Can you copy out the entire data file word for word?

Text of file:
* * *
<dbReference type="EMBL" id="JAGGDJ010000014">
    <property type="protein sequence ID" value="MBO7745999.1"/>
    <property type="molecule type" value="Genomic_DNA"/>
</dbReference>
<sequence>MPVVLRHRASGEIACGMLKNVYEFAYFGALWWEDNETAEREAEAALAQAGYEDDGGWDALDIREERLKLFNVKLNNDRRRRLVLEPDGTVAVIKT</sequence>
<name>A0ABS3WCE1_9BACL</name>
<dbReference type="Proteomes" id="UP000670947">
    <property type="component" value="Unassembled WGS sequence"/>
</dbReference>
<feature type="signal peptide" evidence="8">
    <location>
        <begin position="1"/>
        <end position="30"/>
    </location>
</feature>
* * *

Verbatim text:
<dbReference type="EMBL" id="JAGGDJ010000014">
    <property type="protein sequence ID" value="MBO7745999.1"/>
    <property type="molecule type" value="Genomic_DNA"/>
</dbReference>
<sequence>MPVVLRHRASGEIACGMLKNVYEFAYFGALWWEDNETAEREAEAALAQAGYEDDGGWDALDIREERLKLFNVKLNNDRRRRLVLEPDGTVAVIKT</sequence>
<name>A0ABS3WCE1_9BACL</name>
<dbReference type="Proteomes" id="UP000670947">
    <property type="component" value="Unassembled WGS sequence"/>
</dbReference>
<feature type="signal peptide" evidence="8">
    <location>
        <begin position="1"/>
        <end position="30"/>
    </location>
</feature>